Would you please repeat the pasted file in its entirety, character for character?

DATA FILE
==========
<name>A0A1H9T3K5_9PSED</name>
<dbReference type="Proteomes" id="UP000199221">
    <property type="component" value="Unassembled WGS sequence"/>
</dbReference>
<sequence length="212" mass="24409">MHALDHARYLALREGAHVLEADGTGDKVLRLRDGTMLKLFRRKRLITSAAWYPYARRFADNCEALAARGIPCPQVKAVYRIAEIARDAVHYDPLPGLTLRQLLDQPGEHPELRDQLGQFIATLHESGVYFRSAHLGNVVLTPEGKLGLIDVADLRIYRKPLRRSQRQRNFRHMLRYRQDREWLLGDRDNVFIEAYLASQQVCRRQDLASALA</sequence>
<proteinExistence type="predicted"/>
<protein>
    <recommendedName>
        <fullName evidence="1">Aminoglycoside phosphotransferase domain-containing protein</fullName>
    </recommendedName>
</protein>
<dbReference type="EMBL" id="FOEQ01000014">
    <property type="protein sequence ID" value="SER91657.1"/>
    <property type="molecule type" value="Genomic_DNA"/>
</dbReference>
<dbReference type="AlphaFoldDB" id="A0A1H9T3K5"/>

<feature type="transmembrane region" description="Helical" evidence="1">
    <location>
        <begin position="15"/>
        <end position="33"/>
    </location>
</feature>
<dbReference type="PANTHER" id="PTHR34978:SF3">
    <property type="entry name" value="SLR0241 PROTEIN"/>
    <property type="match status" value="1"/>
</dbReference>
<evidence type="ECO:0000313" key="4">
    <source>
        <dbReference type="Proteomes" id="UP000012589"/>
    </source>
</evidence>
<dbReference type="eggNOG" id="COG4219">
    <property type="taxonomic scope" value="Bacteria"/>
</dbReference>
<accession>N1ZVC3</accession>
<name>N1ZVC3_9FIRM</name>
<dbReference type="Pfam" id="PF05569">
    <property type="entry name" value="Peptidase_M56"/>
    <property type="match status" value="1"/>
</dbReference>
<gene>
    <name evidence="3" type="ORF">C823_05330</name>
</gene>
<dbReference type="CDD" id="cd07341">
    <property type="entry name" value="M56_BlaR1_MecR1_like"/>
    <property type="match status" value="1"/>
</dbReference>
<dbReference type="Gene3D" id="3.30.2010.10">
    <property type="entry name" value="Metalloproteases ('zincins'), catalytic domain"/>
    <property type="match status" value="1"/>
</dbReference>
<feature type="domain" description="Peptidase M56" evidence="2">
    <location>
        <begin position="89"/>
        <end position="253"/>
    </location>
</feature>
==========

<name>A0A1H9T3K5_9PSED</name>
<dbReference type="Proteomes" id="UP000199221">
    <property type="component" value="Unassembled WGS sequence"/>
</dbReference>
<sequence length="212" mass="24409">MHALDHARYLALREGAHVLEADGTGDKVLRLRDGTMLKLFRRKRLITSAAWYPYARRFADNCEALAARGIPCPQVKAVYRIAEIARDAVHYDPLPGLTLRQLLDQPGEHPELRDQLGQFIATLHESGVYFRSAHLGNVVLTPEGKLGLIDVADLRIYRKPLRRSQRQRNFRHMLRYRQDREWLLGDRDNVFIEAYLASQQVCRRQDLASALA</sequence>
<proteinExistence type="predicted"/>
<protein>
    <recommendedName>
        <fullName evidence="1">Aminoglycoside phosphotransferase domain-containing protein</fullName>
    </recommendedName>
</protein>
<dbReference type="EMBL" id="FOEQ01000014">
    <property type="protein sequence ID" value="SER91657.1"/>
    <property type="molecule type" value="Genomic_DNA"/>
</dbReference>
<dbReference type="AlphaFoldDB" id="A0A1H9T3K5"/>

<feature type="transmembrane region" description="Helical" evidence="1">
    <location>
        <begin position="15"/>
        <end position="33"/>
    </location>
</feature>
<dbReference type="PANTHER" id="PTHR34978:SF3">
    <property type="entry name" value="SLR0241 PROTEIN"/>
    <property type="match status" value="1"/>
</dbReference>
<evidence type="ECO:0000313" key="4">
    <source>
        <dbReference type="Proteomes" id="UP000012589"/>
    </source>
</evidence>
<dbReference type="eggNOG" id="COG4219">
    <property type="taxonomic scope" value="Bacteria"/>
</dbReference>
<accession>N1ZVC3</accession>
<name>N1ZVC3_9FIRM</name>
<dbReference type="Pfam" id="PF05569">
    <property type="entry name" value="Peptidase_M56"/>
    <property type="match status" value="1"/>
</dbReference>
<gene>
    <name evidence="3" type="ORF">C823_05330</name>
</gene>
<dbReference type="CDD" id="cd07341">
    <property type="entry name" value="M56_BlaR1_MecR1_like"/>
    <property type="match status" value="1"/>
</dbReference>
<dbReference type="Gene3D" id="3.30.2010.10">
    <property type="entry name" value="Metalloproteases ('zincins'), catalytic domain"/>
    <property type="match status" value="1"/>
</dbReference>
<feature type="domain" description="Peptidase M56" evidence="2">
    <location>
        <begin position="89"/>
        <end position="253"/>
    </location>
</feature>